You’re not imagining things, the mosquitoes are bad this year.
But not the worst they’ve ever been, says Dirk Lewis, the mosquito man at the Fraser Valley Regional District and biologist at Morrow BioScience.
Morrow’s been chasing skeeters in the Fraser Valley since 1989.
“This has been an extraordinary year,” he says, sounding a little worn-out during an interview Tuesday at the regional district. “We’ve been going non-stop since late May.”
“The mass of the mosquitoes is coming from the islands,” he says.
But there is also more standing water in farmers’ fields this year, the result of “seepage,” he says, as ground water is pushed up and out by the high river level and with additional bouts of heavy rain.
Perfect breeding conditions for mosquitoes.
Morrow and a team of four assistants have been wading and paddling into these swampy areas using a bacterial product that kills mosquitoes in the larval stage but is otherwise harmless.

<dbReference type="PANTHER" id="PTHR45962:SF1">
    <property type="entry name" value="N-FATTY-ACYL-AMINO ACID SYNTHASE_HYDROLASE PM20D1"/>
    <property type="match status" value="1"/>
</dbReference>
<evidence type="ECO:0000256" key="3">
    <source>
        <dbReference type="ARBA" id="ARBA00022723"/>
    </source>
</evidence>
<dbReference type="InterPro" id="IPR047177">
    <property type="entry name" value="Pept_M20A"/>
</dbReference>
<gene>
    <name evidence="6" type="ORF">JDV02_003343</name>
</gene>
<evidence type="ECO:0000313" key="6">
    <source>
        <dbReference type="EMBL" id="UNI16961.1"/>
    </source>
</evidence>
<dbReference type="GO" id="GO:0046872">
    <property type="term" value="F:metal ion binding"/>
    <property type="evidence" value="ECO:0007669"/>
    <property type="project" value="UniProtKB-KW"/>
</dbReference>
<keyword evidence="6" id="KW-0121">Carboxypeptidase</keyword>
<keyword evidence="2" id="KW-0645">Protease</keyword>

A helicopter is used to treat larger areas, but aerial “fogging” is no longer done.
Also, the pesticide being used is “not residual” so it must be re-applied if there is a surge in the water level and breeding areas re-created. There are residual pesticides on the market, but none registered for safe use in Canada.
All of which means valley residents have been inundated by hungry mosquitoes and the regional district “bombarded” with their complaints.
“How can you plan for a river that has been high for the past six weeks,” said George Murray, the FVRD’s exasperated finance director.
“We’re already spending $100,000 more than budgeted,” he said, and estimated the total will hit $260,000 this year.
That’s not chicken feed.
Lewis said there are various anti-mosquito products on the market, but the best defense is a physical barrier – long sleeves, light-colored clothing.
He said the worst year for mosquitoes in his experience was 1999, but their numbers must have been unimaginable before the shallow Sumas Lake was drained and no longer a huge breeding ground.